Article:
“A Ship Is Safe In Harbor, But That’s Not What Ships Are For.”

A short while ago, Joe Patti posed a question over at Butts In The Seats asking whether or not orchestras should confine their programming to just a few genres. The first thing that popped into my head when I read his original post was a quote from Mark Twain: “I was gratified to be able to answer promptly, and I did. I said I didn’t know.”

But after reading all of the comments and opinions other Inside The Arts authors, and taking some time to think about it, I do have a few thoughts; but to be fair to Joe, I really shouldn’t paraphrase his questions. Here’s what he originally wrote:

“Orchestras have some of the best trained and skilled musicians around. Why do they primarily confine themselves to a certain genre and periods of music? Why aren’t they playing all the best music out there? I know most groups have a pops series, but that still barely scratches the surface of the available material and it is separate from their main product. And really, why are the pops separate?”

What I think Joe is asking about touches on a very old but relevant discussion which can trace its roots back to the rise of the motion pictures business and the resultant commercial music business. From that point forward, the world of traditional classical music and commercial music began to grow apart (in spite of the fact they are based on the same musical language).

Harbor is safe, but it also makes you an easy taget.
Harbor is safe, but it also makes you an easy taget.

Sure, there have been plenty of prominent composers that have dabbled in writing for film but they don’t make a living at it. And since it is human nature to use the shoulders of others to reach to new heights, traditional classical music institutions began elevate their status by marginalizing the accomplishments of commercial composers and musicians. An interesting divergence to this was Bernstein who was able to master commercial classical music and the likes of Mahler and Beethoven. He had the right skill set to stand across the classical/commercial chasm without losing his footing.

Nonetheless, as Joe points out, most classical musicians have enough skills to perform just about any style of music out there. If they don’t have familiarity with certain styles by the time they leave music school, it won’t take long to acquire them. Still, Joe would likely interject here asking again why pops series even exist and why they feature a relatively narrow cross section of available music.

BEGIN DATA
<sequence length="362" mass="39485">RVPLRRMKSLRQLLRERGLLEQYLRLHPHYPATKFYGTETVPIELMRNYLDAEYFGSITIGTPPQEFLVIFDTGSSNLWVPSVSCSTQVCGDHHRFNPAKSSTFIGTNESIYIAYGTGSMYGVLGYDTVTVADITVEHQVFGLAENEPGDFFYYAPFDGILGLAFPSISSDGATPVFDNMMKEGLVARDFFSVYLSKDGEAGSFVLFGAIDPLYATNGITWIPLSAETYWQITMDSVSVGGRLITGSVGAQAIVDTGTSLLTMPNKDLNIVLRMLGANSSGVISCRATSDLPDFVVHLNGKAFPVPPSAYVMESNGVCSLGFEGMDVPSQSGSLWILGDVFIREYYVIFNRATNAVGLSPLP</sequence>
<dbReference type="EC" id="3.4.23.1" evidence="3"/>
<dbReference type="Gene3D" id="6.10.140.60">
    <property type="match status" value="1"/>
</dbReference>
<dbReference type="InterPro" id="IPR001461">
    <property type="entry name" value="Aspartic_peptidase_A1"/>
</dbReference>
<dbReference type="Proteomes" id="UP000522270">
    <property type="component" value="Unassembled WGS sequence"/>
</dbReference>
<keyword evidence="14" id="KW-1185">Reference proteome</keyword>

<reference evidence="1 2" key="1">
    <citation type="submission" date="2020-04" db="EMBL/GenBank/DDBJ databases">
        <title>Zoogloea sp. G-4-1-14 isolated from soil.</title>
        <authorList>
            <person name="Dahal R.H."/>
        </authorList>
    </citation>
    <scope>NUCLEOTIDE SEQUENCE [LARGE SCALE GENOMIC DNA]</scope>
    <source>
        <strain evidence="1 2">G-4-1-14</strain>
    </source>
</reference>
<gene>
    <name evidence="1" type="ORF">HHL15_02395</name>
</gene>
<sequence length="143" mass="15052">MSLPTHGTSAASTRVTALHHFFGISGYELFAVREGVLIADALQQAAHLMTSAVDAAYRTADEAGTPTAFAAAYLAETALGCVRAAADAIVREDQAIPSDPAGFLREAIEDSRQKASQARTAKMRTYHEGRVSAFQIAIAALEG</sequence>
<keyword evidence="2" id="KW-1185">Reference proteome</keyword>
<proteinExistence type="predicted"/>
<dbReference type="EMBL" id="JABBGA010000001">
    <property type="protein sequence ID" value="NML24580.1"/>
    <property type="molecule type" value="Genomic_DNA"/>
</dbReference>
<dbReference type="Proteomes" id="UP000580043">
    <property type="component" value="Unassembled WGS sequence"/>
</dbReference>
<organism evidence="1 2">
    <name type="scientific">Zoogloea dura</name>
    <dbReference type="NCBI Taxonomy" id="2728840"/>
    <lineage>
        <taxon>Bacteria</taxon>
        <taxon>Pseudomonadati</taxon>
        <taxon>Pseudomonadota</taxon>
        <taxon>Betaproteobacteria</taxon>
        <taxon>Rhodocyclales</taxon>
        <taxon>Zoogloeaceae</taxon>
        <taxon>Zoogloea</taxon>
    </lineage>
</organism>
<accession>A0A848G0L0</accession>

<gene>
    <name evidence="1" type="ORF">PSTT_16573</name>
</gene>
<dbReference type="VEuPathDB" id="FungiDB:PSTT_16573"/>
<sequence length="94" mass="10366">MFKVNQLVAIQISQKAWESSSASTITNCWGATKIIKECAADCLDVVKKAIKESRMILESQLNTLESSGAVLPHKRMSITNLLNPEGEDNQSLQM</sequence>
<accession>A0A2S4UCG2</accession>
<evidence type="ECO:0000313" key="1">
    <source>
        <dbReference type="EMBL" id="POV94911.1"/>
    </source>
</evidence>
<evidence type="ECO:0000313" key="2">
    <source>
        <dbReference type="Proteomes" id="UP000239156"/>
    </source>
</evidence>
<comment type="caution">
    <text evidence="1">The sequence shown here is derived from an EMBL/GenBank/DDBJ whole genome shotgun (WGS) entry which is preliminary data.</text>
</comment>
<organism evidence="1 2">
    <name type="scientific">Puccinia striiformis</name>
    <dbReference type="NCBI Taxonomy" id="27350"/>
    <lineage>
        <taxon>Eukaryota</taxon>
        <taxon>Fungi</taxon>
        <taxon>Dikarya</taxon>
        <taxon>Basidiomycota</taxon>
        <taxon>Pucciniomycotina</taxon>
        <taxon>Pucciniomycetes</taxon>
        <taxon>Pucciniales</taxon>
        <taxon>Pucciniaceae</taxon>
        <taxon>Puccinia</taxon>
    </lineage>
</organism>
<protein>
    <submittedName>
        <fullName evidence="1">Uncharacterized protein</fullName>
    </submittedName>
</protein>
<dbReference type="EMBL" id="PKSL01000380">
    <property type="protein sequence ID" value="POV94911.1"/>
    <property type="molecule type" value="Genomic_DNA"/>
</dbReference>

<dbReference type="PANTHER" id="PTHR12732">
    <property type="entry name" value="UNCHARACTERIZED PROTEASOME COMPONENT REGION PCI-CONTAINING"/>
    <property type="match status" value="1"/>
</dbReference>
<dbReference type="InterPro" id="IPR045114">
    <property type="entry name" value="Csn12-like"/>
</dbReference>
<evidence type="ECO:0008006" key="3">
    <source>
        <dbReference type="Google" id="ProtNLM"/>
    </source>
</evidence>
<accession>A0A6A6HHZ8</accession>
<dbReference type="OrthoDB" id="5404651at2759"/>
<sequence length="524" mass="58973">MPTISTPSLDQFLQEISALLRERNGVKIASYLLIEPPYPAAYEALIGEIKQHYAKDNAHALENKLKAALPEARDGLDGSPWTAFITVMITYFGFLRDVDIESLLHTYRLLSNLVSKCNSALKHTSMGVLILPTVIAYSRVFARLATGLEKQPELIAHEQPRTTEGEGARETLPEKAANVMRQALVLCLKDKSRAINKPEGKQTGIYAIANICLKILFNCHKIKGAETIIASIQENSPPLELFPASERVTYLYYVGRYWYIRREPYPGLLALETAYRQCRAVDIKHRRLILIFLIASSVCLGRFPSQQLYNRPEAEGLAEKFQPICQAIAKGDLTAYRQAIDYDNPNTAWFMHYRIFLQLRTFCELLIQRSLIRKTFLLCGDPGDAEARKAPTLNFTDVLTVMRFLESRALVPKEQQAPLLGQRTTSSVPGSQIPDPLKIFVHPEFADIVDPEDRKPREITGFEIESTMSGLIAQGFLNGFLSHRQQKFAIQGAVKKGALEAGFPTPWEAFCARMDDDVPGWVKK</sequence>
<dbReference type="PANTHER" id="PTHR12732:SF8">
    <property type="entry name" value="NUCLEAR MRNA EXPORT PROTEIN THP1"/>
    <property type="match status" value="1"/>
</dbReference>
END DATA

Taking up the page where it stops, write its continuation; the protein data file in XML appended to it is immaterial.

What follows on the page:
I’m glad my straw man representation of Joe is so instant because he allows me to bring up my final observation. There isn’t a wide variety of pops music out there because most of what’s written sucks. There’s not much money in it and what orchestra is going to take a chance on someone to write quality pops music. For non-commercial composers, they risk marginalizing their reputation and for good commercial composers, there’s more money to be made in Hollywood and the video game business.

In the end, orchestras continue to program commercial music from a few well known names in pops concerts and standard repertoire plus music written by living composers who stay away from the commercial circuit in masterworks and new music series. In fact, there’s no good reason why they should do this other than because it has always been done that way.

In twenty years, I would like to believe that we’ll see more gray and less black and white but then again, this is the classical music business. For my money, I love commercial composers like Ron Jones (alive) and Cal Stalling (not so alive); in fact you can read more about how Ron and other popular commercial composers think about this topic in an interview article I published back in July, 2004.

Ultimately, it all boils down to how well music is written/arranged for the vehicle known as the symphonic orchestra. Sometimes, Jimi Hendrix sounds great on violin, other times it sucks; in the case of the latter, orchestras should stay away from it regardless if it was written 30 or 300 years ago. Everything else related to labels and categorization is just semantics.


Look at this issue from the perspective of other Inside The Arts authors (make sure to read the respective comments as they offer additional thought provoking insight):

Postscript: for you quote junkies out there, the title is from William Shedd.


About Drew McManus

"I hear that every time you show up to work with an orchestra, people get fired." Those were the first words out of an executive's mouth after her board chair introduced us. That executive is now a dear colleague and friend but the day that consulting contract began with her orchestra, she was convinced I was a hatchet-man brought in by the board to clean house.

I understand where the trepidation comes from as a great deal of my consulting and technology provider work for arts organizations involves due diligence, separating fact from fiction, interpreting spin, as well as performance review and oversight. So yes, sometimes that work results in one or two individuals "aggressively embracing career change" but far more often than not, it reinforces and clarifies exactly what works and why.

In short, it doesn't matter if you know where all the bodies are buried if you can't keep your own clients out of the ground, and I'm fortunate enough to say that for more than 15 years, I've done exactly that for groups of all budget size from Qatar to Kathmandu.

For fun, I write a daily blog about the orchestra business, provide a platform for arts insiders to speak their mind, keep track of what people in this business get paid, help write a satirical cartoon about orchestra life, hack the arts, and love a good coffee drink.

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